The Law really is in the news at the moment, and what's interesting is that the Left, having lost so many battles in the court of public opinion, are deciding to put their undoubted (by themselves) superior intelligence quotient to the test in the narrower arenas of the legal profession. Steyn also has things to say about this (at least, in one instance of it).

At bottom though the reason Leftists run to their mamma courtroom is that they know they have the energy to bore other people into the ground. The trick will be if the Right, in which I would claim a small demesne, has the energy to counteract the overwhelming will to self-justify and express their sacred POV which motivates their opponents.

Sunday, March 27, 2005

Life and Death

The more I think about it, the more I agree with Orson Scott Card about the Michael/Terri Schiavo case:

'The incredible thing — to me, at least, and yet I have to believe it, don’t I — is that he was able to find a judge who would give him the right to kill this woman.'

I appreciate that most people would say, with some reasonableness on their side, that we can't possibly know the ins and outs that all those court cases involved. That we shouldn't comment from ignorance, driven mainly by our emotions. However I think that my interest has not be emotionally driven except by the curiosity (a kind of species of intellectual emotion) of seeing advocates of death saying that the moving eyes and lips and head of a clearly brain damaged woman are no evidence that she feels anything whatsoever. Perhaps there is a deeper form of logic at work there than that of traditional empirical observation, willing to bet all on the efficacy of those brain charts.

I agree with these Weekly Standard contributors that those who promoted the death of Terri Schiavo as part of the panapoly of right-to-interfere and right-to-die issues, apparently as a trial of their own strength, will be unleashing a perfect storm upon themselves. I think that the Schiavo case will be a wake-up call for many, and it certainly deserves to be on merit.

What's clear as well is that legal minds have been more concerned in the Schiavo case with the enforcement of 'due process' than with a sense of Terri Schiavo's right to life. Terri's parents (the Schindlers) do appear to have antagonised the profession by apparently ingenuously and passionately believing that to state the obvious ought to be sufficient. Unfortunately for lawyerly minds seeing and not believing is pretty much part of the reason for their profession's proud place in society.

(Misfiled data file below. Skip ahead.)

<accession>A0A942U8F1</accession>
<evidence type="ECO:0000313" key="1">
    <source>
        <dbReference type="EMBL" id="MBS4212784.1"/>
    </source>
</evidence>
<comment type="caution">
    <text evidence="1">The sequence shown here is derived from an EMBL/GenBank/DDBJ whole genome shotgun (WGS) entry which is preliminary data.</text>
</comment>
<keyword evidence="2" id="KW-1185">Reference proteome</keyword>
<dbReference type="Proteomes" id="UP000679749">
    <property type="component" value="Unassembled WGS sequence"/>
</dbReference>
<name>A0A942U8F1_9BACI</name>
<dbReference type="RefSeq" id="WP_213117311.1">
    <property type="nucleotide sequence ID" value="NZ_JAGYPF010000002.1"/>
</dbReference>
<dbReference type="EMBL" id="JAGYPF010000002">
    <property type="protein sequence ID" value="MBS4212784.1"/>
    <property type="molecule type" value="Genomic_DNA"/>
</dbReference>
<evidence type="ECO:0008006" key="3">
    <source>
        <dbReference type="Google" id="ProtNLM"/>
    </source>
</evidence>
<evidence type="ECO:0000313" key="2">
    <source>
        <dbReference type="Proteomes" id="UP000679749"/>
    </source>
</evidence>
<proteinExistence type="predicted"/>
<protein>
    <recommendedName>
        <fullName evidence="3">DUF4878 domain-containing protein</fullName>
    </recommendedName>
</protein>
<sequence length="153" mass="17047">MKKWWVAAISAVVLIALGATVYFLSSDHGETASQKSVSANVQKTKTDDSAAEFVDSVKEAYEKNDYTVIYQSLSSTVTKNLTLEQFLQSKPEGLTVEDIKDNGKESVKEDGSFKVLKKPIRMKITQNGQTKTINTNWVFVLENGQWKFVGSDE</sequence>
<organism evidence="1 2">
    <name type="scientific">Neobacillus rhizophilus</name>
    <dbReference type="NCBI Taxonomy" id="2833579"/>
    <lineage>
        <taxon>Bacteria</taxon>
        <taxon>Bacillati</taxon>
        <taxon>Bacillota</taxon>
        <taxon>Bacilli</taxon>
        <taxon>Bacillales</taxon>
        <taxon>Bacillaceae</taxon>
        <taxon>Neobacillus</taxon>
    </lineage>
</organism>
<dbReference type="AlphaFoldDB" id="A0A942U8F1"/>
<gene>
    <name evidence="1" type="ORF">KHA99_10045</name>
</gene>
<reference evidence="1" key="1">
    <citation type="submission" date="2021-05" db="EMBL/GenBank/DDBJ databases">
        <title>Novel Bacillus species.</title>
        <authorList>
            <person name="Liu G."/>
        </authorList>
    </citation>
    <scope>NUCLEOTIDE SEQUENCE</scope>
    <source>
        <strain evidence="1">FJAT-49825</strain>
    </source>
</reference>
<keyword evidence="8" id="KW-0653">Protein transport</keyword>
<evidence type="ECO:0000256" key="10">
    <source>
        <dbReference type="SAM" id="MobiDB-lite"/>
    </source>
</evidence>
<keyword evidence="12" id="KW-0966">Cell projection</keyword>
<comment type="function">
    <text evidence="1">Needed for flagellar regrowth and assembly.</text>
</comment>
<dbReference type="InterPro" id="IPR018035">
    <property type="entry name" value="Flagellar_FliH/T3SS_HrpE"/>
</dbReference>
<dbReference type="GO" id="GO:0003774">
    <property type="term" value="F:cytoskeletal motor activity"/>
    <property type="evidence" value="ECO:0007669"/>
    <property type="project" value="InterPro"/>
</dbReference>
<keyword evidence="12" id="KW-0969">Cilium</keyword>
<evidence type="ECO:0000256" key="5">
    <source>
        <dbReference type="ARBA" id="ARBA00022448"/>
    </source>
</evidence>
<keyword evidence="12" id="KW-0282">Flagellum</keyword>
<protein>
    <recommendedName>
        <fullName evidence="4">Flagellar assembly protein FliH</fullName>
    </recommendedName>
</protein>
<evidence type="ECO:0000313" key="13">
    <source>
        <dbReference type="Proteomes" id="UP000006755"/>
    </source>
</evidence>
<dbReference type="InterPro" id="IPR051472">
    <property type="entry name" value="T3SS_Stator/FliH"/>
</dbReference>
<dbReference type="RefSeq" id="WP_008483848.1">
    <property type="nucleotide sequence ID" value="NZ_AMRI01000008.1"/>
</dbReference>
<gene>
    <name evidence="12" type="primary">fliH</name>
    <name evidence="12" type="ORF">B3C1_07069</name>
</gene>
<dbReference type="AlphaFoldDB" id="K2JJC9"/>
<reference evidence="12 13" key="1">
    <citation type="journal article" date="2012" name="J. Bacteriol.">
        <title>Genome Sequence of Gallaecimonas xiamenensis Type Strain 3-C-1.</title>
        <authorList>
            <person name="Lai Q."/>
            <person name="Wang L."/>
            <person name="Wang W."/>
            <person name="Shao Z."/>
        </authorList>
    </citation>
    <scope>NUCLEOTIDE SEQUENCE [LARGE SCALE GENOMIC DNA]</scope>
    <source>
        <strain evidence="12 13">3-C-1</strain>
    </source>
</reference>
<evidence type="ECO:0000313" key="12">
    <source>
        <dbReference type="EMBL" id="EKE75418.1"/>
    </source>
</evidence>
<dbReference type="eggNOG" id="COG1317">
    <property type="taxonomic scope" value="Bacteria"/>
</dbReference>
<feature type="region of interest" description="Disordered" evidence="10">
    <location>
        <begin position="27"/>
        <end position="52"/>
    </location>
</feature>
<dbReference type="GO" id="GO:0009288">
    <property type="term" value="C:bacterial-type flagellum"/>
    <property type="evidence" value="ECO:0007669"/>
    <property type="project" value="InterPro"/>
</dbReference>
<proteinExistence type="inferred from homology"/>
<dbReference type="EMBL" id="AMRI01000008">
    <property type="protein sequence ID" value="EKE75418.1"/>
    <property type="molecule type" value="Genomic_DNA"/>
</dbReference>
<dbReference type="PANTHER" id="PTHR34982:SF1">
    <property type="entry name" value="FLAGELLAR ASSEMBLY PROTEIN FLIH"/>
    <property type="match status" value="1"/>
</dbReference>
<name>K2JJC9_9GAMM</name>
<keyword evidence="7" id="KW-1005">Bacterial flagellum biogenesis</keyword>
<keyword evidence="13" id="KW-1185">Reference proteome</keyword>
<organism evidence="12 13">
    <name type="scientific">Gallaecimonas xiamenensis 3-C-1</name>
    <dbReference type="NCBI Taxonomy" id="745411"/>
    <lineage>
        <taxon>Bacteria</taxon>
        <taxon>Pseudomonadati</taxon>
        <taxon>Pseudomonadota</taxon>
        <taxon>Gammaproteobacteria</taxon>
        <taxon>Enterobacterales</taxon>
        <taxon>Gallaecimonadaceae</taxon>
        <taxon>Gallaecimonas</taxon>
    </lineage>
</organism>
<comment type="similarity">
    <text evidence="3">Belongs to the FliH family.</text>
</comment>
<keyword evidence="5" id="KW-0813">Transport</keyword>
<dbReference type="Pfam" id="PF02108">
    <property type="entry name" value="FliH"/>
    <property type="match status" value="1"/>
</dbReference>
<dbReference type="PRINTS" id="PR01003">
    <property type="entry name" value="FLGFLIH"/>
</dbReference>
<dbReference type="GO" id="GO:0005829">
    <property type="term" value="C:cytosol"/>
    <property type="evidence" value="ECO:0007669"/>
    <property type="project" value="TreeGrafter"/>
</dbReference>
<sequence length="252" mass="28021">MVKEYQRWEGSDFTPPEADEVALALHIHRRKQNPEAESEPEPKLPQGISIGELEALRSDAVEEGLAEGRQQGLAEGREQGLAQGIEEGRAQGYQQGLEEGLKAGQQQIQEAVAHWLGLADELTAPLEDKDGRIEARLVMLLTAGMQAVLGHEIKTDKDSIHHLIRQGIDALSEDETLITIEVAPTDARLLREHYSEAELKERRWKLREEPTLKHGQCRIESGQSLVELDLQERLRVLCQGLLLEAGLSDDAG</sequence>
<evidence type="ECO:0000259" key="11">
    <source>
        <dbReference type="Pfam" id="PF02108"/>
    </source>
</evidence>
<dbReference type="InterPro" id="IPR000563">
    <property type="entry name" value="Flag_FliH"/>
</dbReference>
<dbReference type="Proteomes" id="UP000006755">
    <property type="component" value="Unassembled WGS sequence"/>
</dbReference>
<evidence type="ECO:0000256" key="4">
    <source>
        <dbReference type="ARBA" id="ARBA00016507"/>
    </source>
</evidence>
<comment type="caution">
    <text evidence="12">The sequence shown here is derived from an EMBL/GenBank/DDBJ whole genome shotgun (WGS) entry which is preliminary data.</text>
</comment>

I might just add one little point about the recent attempts by the Schindlers to claim that Terri recently uttered several syllables in answer to an invitation to indicate her will to live. To me this encapsulated the Schindler's naive approach. I'm not inclined to believe that it happened at all, frankly, but one could see in it an obvious attempt to echo the vague claims about Terri's wishes that were offered by Michael Schiavo's representatives, and accepted. The trouble is that proving double standards will not shame a court, or a judge, at all, if they already consider that you are troublemakers.

I honestly believe that savvier representations would have seen Terri's right to life upheld. That's the shame of it; not that I find the outcome unappealing, but that I find many of the steps involved to be brazenly counter-commonsensical and actually unfair.

To demonstrate that grasp of reason is not limited to the rationalists advocating Terri's death, have a look at Malkin's demolition of some unfair personal journalism. To show that I can listen to the other point of view, Donald Sensing makes as good a case as anyone (but I think he's wrong). Oh yes, and this a pretty intelligent anti-Terri case too (terrible to put it in these terms but she is dying)